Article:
Retiring Baby Boomers Driving Interest in Snow Melting Systems

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Automated Snow Sensor

An Automated Snow Sensor can activate a snow melting system.

The population of the United States is aging. The number of individuals over 65 is on the rise, and as baby boomers begin to retire, these numbers are expected to increase dramatically. It is estimated that by 2030, this age group will make up 20% of the population.


Snow melting systems, such as heated driveways, sidewalks, and stairs, have risen in popularity in recent years. Contributing to this is a growing population of older individuals looking for greater convenience and reduced snow and ice related hazards.


As culture and healthcare evolves and retirees live independently for longer, automating snow removal can reduce the risk of slip and fall injuries. With modern technology, electric radiant heat can be activated automatically to remove snow and ice. With activation options ranging from timer switches and thermostats, to automated temperature and moisture sensors, there is a solution for any situation.


While it is easy to see the applications this may have at home, snow melting is also very useful for businesses and organizations seeking to protect their clientele and avoid costly lawsuits. Slip and fall injuries cost businesses millions each year. This risk can be reduced with a snow melting system.

Heatizon offers multiple snow melting solutions based around our Hott-Wire and Tuff Cable products. Capable of installation in new and existing surfaces, our electric snow melting systems provide peace of mind to anyone ready to retire the snow shovel.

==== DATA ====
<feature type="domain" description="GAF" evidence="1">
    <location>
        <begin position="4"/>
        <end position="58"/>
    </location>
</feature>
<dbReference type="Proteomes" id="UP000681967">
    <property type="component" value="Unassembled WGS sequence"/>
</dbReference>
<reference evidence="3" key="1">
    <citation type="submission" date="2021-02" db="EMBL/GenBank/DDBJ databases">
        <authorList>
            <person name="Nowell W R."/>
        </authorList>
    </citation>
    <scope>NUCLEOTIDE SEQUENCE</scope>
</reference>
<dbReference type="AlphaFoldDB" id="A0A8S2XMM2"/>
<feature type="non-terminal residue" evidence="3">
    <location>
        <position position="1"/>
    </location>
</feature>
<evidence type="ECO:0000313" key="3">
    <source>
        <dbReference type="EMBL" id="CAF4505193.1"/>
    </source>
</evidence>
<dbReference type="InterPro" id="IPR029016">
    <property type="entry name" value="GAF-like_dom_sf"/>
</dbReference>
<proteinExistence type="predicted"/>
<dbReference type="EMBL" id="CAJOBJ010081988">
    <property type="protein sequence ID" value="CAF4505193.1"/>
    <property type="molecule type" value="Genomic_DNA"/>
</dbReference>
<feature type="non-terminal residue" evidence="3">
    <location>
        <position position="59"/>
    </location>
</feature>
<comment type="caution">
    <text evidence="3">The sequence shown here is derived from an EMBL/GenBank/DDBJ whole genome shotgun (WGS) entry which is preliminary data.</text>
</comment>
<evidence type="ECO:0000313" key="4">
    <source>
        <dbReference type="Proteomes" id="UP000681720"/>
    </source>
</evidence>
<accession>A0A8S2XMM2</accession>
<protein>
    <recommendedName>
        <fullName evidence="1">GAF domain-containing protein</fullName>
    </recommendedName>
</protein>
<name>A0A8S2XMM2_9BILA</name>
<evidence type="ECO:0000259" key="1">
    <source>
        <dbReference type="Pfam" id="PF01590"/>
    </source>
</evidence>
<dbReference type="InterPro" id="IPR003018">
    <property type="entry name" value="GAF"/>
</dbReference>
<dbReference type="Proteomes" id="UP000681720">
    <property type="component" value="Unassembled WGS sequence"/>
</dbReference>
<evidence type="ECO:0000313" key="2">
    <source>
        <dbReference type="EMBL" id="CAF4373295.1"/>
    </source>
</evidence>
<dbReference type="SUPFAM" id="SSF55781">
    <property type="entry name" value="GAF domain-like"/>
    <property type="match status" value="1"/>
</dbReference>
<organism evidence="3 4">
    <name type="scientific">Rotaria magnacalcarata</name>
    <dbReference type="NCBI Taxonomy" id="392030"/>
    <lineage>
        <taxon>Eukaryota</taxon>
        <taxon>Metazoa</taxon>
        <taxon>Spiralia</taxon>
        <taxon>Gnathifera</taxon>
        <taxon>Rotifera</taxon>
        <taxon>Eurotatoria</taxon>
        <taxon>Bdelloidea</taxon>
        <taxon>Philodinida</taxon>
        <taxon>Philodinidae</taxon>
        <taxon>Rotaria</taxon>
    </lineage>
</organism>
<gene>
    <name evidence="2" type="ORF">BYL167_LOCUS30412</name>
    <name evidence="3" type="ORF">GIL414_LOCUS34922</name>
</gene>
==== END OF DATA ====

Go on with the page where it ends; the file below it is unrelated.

Tips for Installers, Part 3: Final Testing and Installing the Control Units

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Heated Ramp with electric cablesThis is the final entry in our series of installation tips. This post includes covering and testing the heating element, and the installation of the control units. For information on planning the layout and starting the process, see Part One and for tips on installing the heating element and activation devices visit Part Two.


Covering the Element

Cover the element as instructed in the installation manual, taking precautions to avoid damaging the heating element. Once the element has been covered, another test should be made. Compare the results of this element test with the one taken during installation of the element. If the results don’t match the heating element should be checked for damage.

Installing the Control Units

The control units or relay panels are installed in the location selected by the customer. The installation manual and wiring diagrams provide instructions for making the connections. Once installed, the device should be tested to ensure it properly turns the system on and off. After this, the final start up and post installation tests are performed and recorded for warranty purposes. It is a good idea to meet with the client and review the operation of the system upon completion.

This is the final entry in a three part series of installation tips. Part 1 is located here. Part 2 can be found here.

For more on installing Heatizon products, including manuals and videos, visit the Installation area of our website.